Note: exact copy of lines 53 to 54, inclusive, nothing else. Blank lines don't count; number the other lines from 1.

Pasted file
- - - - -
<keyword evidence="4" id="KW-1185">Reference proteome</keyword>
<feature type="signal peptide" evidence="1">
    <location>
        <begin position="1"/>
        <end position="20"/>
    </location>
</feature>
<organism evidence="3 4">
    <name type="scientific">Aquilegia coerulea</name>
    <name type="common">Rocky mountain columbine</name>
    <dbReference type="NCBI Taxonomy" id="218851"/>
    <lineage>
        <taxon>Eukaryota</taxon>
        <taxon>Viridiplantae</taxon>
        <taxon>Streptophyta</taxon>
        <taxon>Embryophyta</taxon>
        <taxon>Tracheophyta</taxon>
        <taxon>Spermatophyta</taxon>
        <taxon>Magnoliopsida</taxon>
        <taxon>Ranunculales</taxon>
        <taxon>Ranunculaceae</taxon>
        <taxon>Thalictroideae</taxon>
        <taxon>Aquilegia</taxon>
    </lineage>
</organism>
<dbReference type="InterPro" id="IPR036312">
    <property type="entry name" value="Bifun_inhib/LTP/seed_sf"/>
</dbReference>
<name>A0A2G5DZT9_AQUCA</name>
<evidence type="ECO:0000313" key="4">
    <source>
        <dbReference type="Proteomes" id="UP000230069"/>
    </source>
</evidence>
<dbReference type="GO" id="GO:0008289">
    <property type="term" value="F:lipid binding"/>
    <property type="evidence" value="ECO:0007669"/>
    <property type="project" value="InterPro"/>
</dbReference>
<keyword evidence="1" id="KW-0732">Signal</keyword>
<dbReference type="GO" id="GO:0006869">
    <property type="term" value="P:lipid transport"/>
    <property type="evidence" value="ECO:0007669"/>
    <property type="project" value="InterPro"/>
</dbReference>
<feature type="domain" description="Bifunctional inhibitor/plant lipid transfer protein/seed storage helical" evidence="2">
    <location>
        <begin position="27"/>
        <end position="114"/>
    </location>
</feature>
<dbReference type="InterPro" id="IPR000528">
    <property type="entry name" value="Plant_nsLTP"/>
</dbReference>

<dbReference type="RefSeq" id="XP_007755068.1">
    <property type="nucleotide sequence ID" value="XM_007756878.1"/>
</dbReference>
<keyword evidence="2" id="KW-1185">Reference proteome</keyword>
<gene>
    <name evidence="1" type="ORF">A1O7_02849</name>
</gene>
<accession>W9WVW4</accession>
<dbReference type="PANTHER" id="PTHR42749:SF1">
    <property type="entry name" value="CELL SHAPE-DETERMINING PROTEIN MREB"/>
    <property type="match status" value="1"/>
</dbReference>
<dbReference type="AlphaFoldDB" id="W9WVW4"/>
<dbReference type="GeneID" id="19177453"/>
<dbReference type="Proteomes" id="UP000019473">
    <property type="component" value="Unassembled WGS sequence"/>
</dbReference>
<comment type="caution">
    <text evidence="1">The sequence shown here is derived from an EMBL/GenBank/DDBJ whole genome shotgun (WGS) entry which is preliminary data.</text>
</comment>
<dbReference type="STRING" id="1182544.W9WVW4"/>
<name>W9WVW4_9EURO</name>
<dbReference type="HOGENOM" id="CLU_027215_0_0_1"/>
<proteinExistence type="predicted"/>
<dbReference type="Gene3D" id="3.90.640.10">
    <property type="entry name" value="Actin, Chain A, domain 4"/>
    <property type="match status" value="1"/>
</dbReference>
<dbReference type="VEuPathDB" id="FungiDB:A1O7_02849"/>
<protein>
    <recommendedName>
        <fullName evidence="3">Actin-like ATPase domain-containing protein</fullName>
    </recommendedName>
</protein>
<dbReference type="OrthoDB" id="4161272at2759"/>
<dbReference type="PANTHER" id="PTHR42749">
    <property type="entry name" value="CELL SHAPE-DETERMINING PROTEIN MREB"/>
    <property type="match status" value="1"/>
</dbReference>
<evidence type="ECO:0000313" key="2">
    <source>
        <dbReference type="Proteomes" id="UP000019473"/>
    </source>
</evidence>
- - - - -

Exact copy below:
    <property type="entry name" value="Plant_nsLTP"/>
</dbReference>